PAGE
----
For conductor Connaitre Miller, positive attention from outsiders shifted the way she views the music that’s become the focus of her career. Miller teaches jazz studies at Howard University in Washington DC and leads the school’s a cappella jazz ensemble, Afro Blue. She says she was the only black student in the music departments at Kansas State University and the University of Northern Colorado. They provided her first exposure to jazz but didn’t help her appreciate its particular significance to her culture. After graduation she went to Australia to teach at a conservatory, “and it was there that I really began to see the importance of jazz as an African American art form,” she says, “because [my Australian colleagues] saw it that way. I began to see my art form through their eyes, and it changed the way I view myself, and the art form.”

Even with the best of intentions and the most respectful exchange, cultural appropriation will create challenges. For her project, Nipiit Katittut-Voices United, Hawley brought together an Inuit songwriter from Iqaluit with a composer from Ottawa to create a piece together. “The challenge is the publication of the piece,” she says. At first the songwriter wasn’t sure she wanted that. “The [indigenous] culture is not familiar with publishing music,” Hawley says. “How do we write it down? How do we preserve the richness of this cultural collaboration in a venue that does really not allow for the oral tradition?” But when the songwriter heard the choirs perform it, she was convinced. “The thought of other people somewhere in the world singing in Inuktitut is so important to her.” Publication of the piece is still pending.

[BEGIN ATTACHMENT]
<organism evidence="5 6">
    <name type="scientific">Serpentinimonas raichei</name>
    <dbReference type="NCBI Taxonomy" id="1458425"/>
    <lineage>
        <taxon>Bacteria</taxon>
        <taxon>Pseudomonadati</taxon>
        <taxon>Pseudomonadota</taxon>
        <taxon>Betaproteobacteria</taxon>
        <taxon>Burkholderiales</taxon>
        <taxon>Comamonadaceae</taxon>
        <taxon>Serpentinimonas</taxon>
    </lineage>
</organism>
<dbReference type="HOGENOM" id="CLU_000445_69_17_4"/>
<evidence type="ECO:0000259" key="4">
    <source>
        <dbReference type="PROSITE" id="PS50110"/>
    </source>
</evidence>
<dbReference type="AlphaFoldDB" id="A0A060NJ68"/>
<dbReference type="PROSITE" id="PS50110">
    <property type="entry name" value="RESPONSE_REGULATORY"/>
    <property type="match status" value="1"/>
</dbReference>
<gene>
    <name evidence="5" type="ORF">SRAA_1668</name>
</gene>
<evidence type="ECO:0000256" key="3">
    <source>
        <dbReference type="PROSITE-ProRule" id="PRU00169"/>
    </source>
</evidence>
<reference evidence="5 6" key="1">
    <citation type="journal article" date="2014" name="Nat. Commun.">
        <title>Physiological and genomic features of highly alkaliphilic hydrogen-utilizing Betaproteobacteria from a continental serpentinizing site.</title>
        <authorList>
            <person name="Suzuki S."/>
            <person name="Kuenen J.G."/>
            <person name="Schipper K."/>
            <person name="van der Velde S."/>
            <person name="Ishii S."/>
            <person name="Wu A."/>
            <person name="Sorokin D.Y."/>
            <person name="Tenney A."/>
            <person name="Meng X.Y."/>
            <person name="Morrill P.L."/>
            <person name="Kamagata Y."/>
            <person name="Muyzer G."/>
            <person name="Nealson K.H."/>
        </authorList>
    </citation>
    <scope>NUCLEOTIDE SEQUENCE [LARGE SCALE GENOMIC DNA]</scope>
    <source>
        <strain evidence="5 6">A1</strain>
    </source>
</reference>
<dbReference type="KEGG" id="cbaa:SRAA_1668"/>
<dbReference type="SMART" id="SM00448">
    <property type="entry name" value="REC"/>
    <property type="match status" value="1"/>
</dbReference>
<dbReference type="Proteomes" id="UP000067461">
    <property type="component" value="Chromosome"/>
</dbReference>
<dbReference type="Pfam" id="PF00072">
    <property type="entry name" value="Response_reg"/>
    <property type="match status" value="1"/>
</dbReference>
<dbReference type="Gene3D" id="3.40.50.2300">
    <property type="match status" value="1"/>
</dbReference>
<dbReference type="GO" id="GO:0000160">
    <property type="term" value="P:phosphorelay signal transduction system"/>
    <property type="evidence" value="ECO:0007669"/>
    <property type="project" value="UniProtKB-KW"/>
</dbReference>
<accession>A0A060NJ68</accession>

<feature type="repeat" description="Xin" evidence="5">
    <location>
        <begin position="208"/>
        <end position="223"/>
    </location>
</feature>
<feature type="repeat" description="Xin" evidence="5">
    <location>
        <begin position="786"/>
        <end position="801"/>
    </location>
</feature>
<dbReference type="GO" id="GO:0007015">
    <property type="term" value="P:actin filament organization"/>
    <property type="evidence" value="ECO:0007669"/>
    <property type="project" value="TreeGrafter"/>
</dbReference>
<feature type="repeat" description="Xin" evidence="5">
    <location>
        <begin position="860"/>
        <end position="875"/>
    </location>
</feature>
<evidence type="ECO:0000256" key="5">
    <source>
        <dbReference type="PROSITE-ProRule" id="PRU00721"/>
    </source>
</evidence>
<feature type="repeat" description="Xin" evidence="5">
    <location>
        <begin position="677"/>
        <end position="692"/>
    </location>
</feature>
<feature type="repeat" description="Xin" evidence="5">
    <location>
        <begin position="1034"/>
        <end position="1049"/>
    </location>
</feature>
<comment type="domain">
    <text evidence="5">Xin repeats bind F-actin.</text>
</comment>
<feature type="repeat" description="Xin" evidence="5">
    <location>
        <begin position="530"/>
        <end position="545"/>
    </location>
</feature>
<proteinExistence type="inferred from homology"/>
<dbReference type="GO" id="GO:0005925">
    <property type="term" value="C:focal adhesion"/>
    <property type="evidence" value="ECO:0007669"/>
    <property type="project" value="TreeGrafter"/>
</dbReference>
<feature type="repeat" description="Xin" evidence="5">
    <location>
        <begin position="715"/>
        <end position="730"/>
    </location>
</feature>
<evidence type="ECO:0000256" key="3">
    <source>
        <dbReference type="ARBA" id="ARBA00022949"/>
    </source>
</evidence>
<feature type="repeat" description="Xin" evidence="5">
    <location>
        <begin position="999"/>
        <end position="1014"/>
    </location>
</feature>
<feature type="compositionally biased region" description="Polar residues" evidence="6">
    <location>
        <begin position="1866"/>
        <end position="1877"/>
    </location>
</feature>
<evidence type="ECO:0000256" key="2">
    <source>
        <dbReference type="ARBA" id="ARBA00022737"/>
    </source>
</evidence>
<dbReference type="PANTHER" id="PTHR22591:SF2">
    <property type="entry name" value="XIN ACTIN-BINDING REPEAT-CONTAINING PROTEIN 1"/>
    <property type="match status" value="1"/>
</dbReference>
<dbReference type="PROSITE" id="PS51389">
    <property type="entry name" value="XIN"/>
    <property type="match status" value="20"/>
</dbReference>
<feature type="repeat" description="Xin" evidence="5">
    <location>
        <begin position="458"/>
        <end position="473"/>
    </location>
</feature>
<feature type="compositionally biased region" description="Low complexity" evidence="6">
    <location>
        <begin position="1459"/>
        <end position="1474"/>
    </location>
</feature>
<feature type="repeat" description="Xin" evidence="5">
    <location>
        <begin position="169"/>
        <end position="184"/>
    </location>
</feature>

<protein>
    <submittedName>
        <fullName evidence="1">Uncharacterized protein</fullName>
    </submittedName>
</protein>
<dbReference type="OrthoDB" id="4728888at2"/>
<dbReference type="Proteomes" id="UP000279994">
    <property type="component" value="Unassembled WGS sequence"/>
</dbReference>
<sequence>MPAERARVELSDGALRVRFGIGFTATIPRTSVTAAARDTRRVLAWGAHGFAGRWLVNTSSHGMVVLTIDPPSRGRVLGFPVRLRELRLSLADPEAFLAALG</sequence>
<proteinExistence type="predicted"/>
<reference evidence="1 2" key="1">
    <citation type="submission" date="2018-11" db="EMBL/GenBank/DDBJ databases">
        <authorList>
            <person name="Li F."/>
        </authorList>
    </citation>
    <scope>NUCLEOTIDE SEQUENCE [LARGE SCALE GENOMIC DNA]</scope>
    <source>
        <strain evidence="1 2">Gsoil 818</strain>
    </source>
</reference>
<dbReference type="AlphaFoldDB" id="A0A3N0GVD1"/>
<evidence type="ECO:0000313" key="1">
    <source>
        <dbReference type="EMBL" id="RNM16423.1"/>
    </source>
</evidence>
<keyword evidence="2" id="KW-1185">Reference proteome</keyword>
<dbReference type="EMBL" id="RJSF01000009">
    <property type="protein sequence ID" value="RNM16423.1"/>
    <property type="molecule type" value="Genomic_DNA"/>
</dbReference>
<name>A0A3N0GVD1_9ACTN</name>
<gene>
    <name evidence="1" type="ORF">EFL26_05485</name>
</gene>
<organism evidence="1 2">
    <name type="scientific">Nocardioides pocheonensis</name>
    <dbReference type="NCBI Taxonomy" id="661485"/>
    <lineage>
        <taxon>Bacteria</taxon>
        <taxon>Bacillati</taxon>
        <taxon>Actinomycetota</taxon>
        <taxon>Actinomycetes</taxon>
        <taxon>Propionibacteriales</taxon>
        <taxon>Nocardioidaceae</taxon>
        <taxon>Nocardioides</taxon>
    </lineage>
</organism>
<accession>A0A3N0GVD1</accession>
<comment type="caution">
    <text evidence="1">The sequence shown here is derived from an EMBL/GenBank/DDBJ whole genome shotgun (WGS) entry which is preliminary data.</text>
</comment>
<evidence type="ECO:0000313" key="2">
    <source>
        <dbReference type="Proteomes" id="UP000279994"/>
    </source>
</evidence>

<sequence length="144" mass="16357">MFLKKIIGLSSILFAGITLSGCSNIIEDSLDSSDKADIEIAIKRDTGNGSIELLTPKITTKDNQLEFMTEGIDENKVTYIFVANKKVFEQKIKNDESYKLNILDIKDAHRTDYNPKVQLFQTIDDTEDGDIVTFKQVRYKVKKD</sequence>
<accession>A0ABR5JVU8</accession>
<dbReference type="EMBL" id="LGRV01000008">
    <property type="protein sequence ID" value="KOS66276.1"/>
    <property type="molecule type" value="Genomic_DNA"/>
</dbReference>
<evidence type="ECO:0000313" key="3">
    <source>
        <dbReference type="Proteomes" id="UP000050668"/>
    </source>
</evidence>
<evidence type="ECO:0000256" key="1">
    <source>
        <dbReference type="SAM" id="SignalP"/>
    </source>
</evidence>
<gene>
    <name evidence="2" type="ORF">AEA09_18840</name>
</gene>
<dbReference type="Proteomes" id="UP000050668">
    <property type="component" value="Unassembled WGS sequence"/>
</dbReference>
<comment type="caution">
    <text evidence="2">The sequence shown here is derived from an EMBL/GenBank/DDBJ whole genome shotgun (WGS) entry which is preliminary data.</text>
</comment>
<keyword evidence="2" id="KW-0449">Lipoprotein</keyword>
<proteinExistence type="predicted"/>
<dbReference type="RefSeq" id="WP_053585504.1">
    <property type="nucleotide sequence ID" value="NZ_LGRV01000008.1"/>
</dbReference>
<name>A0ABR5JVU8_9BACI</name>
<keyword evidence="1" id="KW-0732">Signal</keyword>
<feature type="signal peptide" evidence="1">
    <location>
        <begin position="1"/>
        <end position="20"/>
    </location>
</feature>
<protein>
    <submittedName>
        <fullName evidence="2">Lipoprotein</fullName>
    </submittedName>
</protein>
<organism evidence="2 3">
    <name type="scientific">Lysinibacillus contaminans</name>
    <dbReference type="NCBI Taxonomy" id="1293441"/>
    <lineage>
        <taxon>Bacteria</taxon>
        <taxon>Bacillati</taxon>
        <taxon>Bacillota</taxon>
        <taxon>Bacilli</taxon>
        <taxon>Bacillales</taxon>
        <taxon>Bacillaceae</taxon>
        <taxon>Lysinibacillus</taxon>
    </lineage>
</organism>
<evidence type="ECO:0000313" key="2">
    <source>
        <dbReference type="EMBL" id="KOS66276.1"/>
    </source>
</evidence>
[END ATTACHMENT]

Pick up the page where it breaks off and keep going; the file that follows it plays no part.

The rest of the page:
“This is a transitional time,” says Hawley. “Transitional times are messy, but somebody has to go through the mess so that we can get to the other side of it.” We may express things differently, depending on the culture we belong to, “but we have the same basic emotions,” Hawley believes. “We are still expressing the same things.” That’s where education comes in, says Dilworth. “We need to train our young conductors, and our current conductors, to understand how important cultural appropriation is, that it exists, and to know that it is unavoidable and inevitable, given the global framework we are in the 21st century. And to know their job is not to run away from it, but to minimize the potential of offense, and to engage in the exploration of these cultural pieces of music.”

Eugene Holley Jr. contributes to DownBeat, Publishers Weekly, New Music Box, and Chamber Music magazines.